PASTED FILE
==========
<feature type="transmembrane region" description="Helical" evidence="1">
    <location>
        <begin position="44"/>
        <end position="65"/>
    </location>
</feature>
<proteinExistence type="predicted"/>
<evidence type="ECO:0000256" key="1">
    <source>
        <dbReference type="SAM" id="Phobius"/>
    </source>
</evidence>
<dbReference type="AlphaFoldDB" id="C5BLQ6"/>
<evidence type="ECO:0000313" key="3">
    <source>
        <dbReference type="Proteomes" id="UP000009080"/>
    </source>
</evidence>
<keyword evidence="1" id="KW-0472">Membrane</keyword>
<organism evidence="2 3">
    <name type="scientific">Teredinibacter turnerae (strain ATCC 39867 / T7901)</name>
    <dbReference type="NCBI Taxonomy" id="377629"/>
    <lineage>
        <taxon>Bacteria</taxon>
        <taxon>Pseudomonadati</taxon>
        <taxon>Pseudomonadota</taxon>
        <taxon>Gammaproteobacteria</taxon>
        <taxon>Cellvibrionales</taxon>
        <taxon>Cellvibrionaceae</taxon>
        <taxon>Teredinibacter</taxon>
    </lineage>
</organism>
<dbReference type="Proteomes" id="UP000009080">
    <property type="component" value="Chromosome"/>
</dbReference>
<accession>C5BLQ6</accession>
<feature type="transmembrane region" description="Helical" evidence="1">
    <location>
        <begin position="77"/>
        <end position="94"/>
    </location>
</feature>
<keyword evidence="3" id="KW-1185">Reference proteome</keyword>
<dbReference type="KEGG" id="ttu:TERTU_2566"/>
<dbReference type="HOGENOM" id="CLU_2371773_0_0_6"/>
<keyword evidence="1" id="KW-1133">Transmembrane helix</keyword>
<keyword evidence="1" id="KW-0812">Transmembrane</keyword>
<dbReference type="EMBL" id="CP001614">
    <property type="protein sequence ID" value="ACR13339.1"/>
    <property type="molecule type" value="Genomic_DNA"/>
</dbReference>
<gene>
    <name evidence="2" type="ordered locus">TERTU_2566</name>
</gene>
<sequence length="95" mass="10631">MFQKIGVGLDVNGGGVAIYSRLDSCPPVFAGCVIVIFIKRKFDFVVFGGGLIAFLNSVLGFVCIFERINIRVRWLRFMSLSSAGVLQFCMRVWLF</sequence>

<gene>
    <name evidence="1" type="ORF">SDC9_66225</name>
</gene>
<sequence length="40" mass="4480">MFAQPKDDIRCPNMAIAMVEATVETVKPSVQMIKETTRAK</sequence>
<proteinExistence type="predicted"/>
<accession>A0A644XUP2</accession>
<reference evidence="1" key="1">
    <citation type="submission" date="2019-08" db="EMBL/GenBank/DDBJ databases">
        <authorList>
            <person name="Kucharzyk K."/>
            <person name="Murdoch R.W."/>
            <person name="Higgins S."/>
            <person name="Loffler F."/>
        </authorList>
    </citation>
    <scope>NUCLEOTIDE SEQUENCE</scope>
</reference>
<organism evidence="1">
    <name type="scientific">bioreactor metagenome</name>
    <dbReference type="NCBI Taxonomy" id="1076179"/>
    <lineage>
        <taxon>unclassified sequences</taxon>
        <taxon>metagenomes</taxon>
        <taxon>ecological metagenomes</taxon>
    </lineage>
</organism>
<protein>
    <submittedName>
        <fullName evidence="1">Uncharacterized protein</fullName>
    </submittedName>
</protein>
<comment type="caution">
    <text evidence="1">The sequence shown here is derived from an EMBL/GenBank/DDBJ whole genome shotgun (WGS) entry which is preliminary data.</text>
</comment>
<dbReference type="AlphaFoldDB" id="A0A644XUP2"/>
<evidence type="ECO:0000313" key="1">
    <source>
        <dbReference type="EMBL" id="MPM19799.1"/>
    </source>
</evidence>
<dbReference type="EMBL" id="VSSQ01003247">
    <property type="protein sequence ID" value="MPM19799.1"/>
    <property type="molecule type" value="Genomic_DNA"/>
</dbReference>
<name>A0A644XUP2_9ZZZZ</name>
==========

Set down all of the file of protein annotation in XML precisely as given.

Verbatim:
<feature type="transmembrane region" description="Helical" evidence="1">
    <location>
        <begin position="44"/>
        <end position="65"/>
    </location>
</feature>
<proteinExistence type="predicted"/>
<evidence type="ECO:0000256" key="1">
    <source>
        <dbReference type="SAM" id="Phobius"/>
    </source>
</evidence>
<dbReference type="AlphaFoldDB" id="C5BLQ6"/>
<evidence type="ECO:0000313" key="3">
    <source>
        <dbReference type="Proteomes" id="UP000009080"/>
    </source>
</evidence>
<keyword evidence="1" id="KW-0472">Membrane</keyword>
<organism evidence="2 3">
    <name type="scientific">Teredinibacter turnerae (strain ATCC 39867 / T7901)</name>
    <dbReference type="NCBI Taxonomy" id="377629"/>
    <lineage>
        <taxon>Bacteria</taxon>
        <taxon>Pseudomonadati</taxon>
        <taxon>Pseudomonadota</taxon>
        <taxon>Gammaproteobacteria</taxon>
        <taxon>Cellvibrionales</taxon>
        <taxon>Cellvibrionaceae</taxon>
        <taxon>Teredinibacter</taxon>
    </lineage>
</organism>
<dbReference type="Proteomes" id="UP000009080">
    <property type="component" value="Chromosome"/>
</dbReference>
<accession>C5BLQ6</accession>
<feature type="transmembrane region" description="Helical" evidence="1">
    <location>
        <begin position="77"/>
        <end position="94"/>
    </location>
</feature>
<keyword evidence="3" id="KW-1185">Reference proteome</keyword>
<dbReference type="KEGG" id="ttu:TERTU_2566"/>
<dbReference type="HOGENOM" id="CLU_2371773_0_0_6"/>
<keyword evidence="1" id="KW-1133">Transmembrane helix</keyword>
<keyword evidence="1" id="KW-0812">Transmembrane</keyword>
<dbReference type="EMBL" id="CP001614">
    <property type="protein sequence ID" value="ACR13339.1"/>
    <property type="molecule type" value="Genomic_DNA"/>
</dbReference>
<gene>
    <name evidence="2" type="ordered locus">TERTU_2566</name>
</gene>
<sequence length="95" mass="10631">MFQKIGVGLDVNGGGVAIYSRLDSCPPVFAGCVIVIFIKRKFDFVVFGGGLIAFLNSVLGFVCIFERINIRVRWLRFMSLSSAGVLQFCMRVWLF</sequence>

<gene>
    <name evidence="1" type="ORF">SDC9_66225</name>
</gene>
<sequence length="40" mass="4480">MFAQPKDDIRCPNMAIAMVEATVETVKPSVQMIKETTRAK</sequence>
<proteinExistence type="predicted"/>
<accession>A0A644XUP2</accession>
<reference evidence="1" key="1">
    <citation type="submission" date="2019-08" db="EMBL/GenBank/DDBJ databases">
        <authorList>
            <person name="Kucharzyk K."/>
            <person name="Murdoch R.W."/>
            <person name="Higgins S."/>
            <person name="Loffler F."/>
        </authorList>
    </citation>
    <scope>NUCLEOTIDE SEQUENCE</scope>
</reference>
<organism evidence="1">
    <name type="scientific">bioreactor metagenome</name>
    <dbReference type="NCBI Taxonomy" id="1076179"/>
    <lineage>
        <taxon>unclassified sequences</taxon>
        <taxon>metagenomes</taxon>
        <taxon>ecological metagenomes</taxon>
    </lineage>
</organism>
<protein>
    <submittedName>
        <fullName evidence="1">Uncharacterized protein</fullName>
    </submittedName>
</protein>
<comment type="caution">
    <text evidence="1">The sequence shown here is derived from an EMBL/GenBank/DDBJ whole genome shotgun (WGS) entry which is preliminary data.</text>
</comment>
<dbReference type="AlphaFoldDB" id="A0A644XUP2"/>
<evidence type="ECO:0000313" key="1">
    <source>
        <dbReference type="EMBL" id="MPM19799.1"/>
    </source>
</evidence>
<dbReference type="EMBL" id="VSSQ01003247">
    <property type="protein sequence ID" value="MPM19799.1"/>
    <property type="molecule type" value="Genomic_DNA"/>
</dbReference>
<name>A0A644XUP2_9ZZZZ</name>